Elizabeth Doney Havre Daily News email@example.com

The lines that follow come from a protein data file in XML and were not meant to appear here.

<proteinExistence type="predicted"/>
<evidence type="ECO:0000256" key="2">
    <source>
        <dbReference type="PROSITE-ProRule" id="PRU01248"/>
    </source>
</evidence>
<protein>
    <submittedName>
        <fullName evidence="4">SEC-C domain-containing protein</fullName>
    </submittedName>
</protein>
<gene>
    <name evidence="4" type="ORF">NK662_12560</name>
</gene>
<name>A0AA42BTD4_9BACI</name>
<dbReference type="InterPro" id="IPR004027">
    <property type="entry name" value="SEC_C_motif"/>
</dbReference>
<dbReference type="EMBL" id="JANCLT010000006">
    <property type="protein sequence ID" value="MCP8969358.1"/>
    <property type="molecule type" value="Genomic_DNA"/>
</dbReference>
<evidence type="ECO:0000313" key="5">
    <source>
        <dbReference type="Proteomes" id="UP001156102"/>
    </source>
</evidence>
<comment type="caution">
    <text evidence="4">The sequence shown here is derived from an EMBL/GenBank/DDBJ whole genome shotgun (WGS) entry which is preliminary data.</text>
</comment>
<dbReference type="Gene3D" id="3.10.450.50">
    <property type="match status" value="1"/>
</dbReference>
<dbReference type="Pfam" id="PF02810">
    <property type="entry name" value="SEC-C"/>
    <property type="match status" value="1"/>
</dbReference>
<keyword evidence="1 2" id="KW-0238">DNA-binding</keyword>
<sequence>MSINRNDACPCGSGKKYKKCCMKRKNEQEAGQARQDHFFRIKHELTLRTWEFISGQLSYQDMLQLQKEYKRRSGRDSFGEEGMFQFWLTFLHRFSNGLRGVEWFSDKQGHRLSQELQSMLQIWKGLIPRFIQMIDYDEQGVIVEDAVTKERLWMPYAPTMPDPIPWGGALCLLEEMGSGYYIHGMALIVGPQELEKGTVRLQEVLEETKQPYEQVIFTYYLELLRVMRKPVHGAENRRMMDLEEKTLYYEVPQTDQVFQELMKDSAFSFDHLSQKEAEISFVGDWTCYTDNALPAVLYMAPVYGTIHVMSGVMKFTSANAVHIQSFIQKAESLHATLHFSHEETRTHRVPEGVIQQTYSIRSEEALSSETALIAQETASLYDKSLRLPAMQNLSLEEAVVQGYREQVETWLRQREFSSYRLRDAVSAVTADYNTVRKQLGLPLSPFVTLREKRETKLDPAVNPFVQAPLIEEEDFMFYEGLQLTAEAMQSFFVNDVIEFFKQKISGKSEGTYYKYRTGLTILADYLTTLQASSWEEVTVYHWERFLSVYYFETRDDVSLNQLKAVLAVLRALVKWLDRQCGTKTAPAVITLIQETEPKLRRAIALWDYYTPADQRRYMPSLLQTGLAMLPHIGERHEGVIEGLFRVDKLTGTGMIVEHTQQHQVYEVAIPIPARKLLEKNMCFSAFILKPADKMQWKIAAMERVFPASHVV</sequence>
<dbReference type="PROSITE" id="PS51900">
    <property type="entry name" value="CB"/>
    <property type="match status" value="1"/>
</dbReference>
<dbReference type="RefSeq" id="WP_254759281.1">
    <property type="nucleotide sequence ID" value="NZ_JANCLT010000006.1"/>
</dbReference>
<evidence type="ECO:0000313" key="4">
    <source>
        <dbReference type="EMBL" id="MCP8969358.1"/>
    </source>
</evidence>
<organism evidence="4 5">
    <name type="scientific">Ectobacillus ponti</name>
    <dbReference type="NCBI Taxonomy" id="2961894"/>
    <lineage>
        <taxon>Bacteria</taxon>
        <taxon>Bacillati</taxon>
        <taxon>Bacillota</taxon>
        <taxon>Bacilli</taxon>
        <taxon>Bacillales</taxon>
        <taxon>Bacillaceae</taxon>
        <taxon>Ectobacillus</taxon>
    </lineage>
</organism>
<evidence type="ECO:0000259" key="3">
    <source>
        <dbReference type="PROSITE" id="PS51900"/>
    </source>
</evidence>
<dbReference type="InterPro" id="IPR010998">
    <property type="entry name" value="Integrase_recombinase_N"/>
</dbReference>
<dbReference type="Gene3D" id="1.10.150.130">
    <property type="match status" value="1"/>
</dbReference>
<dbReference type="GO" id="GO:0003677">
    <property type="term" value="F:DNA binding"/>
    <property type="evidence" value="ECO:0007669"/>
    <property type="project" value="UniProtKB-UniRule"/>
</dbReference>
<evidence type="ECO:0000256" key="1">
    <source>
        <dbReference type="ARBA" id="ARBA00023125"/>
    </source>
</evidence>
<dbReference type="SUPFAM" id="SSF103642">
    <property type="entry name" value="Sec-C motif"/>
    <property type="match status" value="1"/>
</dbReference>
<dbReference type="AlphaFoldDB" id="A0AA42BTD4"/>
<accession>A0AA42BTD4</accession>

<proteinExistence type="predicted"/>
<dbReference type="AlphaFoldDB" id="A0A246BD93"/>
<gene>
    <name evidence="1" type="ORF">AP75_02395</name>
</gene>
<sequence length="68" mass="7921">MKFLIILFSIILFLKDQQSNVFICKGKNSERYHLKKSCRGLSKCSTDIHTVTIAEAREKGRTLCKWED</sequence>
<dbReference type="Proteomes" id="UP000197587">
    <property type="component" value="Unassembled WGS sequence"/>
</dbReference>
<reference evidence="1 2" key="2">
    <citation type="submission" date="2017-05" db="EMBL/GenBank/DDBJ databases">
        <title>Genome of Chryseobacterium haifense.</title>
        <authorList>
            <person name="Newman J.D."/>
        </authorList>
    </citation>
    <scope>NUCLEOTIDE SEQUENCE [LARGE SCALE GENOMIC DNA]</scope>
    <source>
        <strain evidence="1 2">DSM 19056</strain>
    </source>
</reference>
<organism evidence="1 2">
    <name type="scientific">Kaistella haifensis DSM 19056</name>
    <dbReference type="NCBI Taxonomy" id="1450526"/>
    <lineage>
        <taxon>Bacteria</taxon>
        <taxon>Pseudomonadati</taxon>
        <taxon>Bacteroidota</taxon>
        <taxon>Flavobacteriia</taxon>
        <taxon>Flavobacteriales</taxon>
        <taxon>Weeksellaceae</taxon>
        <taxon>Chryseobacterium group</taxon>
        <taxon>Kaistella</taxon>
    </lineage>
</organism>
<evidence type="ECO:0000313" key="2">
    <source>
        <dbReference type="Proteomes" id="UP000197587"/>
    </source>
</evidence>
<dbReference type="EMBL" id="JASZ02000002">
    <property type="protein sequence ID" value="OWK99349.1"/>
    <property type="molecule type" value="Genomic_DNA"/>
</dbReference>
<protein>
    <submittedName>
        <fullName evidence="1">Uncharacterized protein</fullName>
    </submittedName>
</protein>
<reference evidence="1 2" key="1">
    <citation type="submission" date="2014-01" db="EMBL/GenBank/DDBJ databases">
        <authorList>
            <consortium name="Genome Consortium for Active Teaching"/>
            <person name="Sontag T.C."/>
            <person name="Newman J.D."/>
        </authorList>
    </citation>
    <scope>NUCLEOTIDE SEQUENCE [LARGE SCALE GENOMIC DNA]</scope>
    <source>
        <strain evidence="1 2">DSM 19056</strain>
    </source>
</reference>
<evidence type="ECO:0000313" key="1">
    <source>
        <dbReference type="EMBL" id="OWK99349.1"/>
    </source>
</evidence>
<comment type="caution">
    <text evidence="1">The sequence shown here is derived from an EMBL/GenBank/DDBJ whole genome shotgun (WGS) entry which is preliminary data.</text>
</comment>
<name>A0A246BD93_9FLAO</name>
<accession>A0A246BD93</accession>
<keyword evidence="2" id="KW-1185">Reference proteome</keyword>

Jack Hines, 66, has resided in Havre since 1970. He was customed to eating potato chips every evening for a late night snack. That is until last Tuesday, when, in his normal routine, he said he reached for a handful of chips while watching television. As he put the handful to his mouth horror struck him there was a dead mouse in his handful of Lays K.C. Masterpiece barbeque potato chips. “I got him up to my lips and I felt that fur,” Hines said and he retold the story of almost biting into a mouse he believes was fried right alongside the chips at the Frito-Lay processing plant in Utah. Hines said as the chips were one of two bags that he purchased the week of July 4th. One bag traveled to a family barbeque, the other stayed on the shelf until last week when he opened it for a snack. Hines said he had been snacking on the bag of chips for a few nights before finding the small, crispy mouse. It startled the widower so much, he said, that he involentarily tossed the mouse over his head and it went through an open window behind him. Hines said he called the manager at Gary & Leo’s IGA the next morning, after he had some time to get over his queasiness. IGA’s manager Tracy Job advised him to call the Frito-Lay company, so he did three times. “I figured I should do something about it,” Hines said. “The spokesperson from Frito-Lay wanted to know how I could prove it. He said they wouldn’t be able to tell anything until they retrieved the mouse. They thought I was doing it just for the money, but that ain’t the reason I done it. It was because I know how kids and everyone likes eating chips and if it was a younger child, they probably would have ate it and got sick or something.” When asked if there was any other way the mouse could have ended up in the bag, he said, “I don’t know how. Like I said, the bag was sealed when I opened it and I would have noticed if there were holes in the bag. I didn’t smell nothing funny about them.” Frito-Lay told Hines on Wednesday that a representative would come to his house Sunday and pick up the mouse for “processing.” That was before Hines notified the Hill County Health Department on Friday of the incident and a community health official beat the chip company to the "evidence." The mouse and potato chip bag were collected Friday afternoon by the Hill County sanitarian Clay Vincent. Vincent said he was going to forward the contents of the chip bag to the state's Department of Health and Human Services, which he said will work state-to-State to see that the proper protocol is followed in determining whether the mouse was, in fact, inside the barbeque potato chip bag before Hines opened it. Frito-Lay sent the representative to Hine’s home with the first name Delores, who refused to disclose her last name to the Havre Daily, during the Sunday afternoon visit. “Have you got the product?” Delores asked Hines immediately upon entering his home. “Nope. Health board’s got it,” Hines said. When the Havre Daily asked if she had questions for Hines, Delores said, “I’m not from the company and I can’t divulge information.” At which time she left the home, and Hines continued his own investigation n searching his on-line banking to verify the date of purchase for the Lays K. C. Masterpiece barbeque chips that turned up the mouse. Another mouse incident similar to this case occurred on March 19 at Lewis-Palmer Middle School in Monument, Colo. That mouse was not fried and Frito-Lay led the investigation. In the Colorado case, Frito- Lay’s pathologist determined that mouse chewed it’s way into the bag after it left the store shelves, according to an Associate Press article published in March 2007. "We take all reports like this very seriously," Jared Dougherty, Frito-Lays spokesperson, said in a phone interview Friday afternoon. "We are working with the consumer. The gentleman did not want to release what he called his evidence until (Sunday) July 22 and that is when we will be picking up the product. We will review the product to see exactly what happened. In most cases like this, there is a rational explanation. In the majority of cases, it happens after the product leaves our control. " "It looks like an unsubstainted claim," Dougherty said. "We do have the manufacturing code. He told us that he purchased this product on July 2. He contacted us on July 18. There was a significant amount of time from when he purchased the product and the time he contacted us. We can't guarentee the integrity of the product after the consumer purchases it." When asked about the similar claim in Colorado, Dougherty said, "I think it is imperative to point out the fact that the other incident happened after it left our control. That mouse chewed it's way into the bag after it was sold." "What's concerning to me with this incident is the unsubstianted claim here," Doughterty said. "This gentleman has already requested monetary compensation from us. It makes us very sceptical." The Hill County health official said their actions of collecting the evidence were standard practice. "Anytime that you get food that might be found with something that is in there that should not be, the county collects that," Clay Vincent, Hill County sanitarian said. "What I will do is fill out a form that has as much information about the incident as possible where the product was made, the lot number, so on and so forth. After the form is completed I will then ship it (the product, mouse and form) to the state health department." From there the health department will deal with the company to try to figure out how this particular object got into the bag. "Our concern is to have a safe food source," Vincent said. "It doesn't matter if it's a mouse or a nail, a nut or bolt. We want to determine the origin of where it came from and make sure that problem is taken care of." "All we are doing is basically going backwards and trying to see how the thing got in there," Vincent said. "The states will make sure that inspections are done in the manufactoring plants and figure out how it (the mouse) got in the bag. It may have chewed it's way into the bag, it may have been on the conveyer belt or it may have happened some other way. We don't know, but that's where you start the whole investigation." Vincent will ship the bag and mouse to the state health department today and said it might take them a little while before they get to it as they are dealing with other states and factories. "It may take a week or two, " Vincent said. Hines said he believes the mouse was fried along with the chips. "There were no holes in the bag. All you have to do is look at it and you can tell, " he said Friday afternoon. "It ain't got no eyeballs or nothing on it it looks like it was deep fried." The Hill County Health Department and Frito-Lay company said they would issue statements as more information in the investigation is revealed. "We are working with the health department and we are still waiting to do our own analysis of the product," Doughterty said.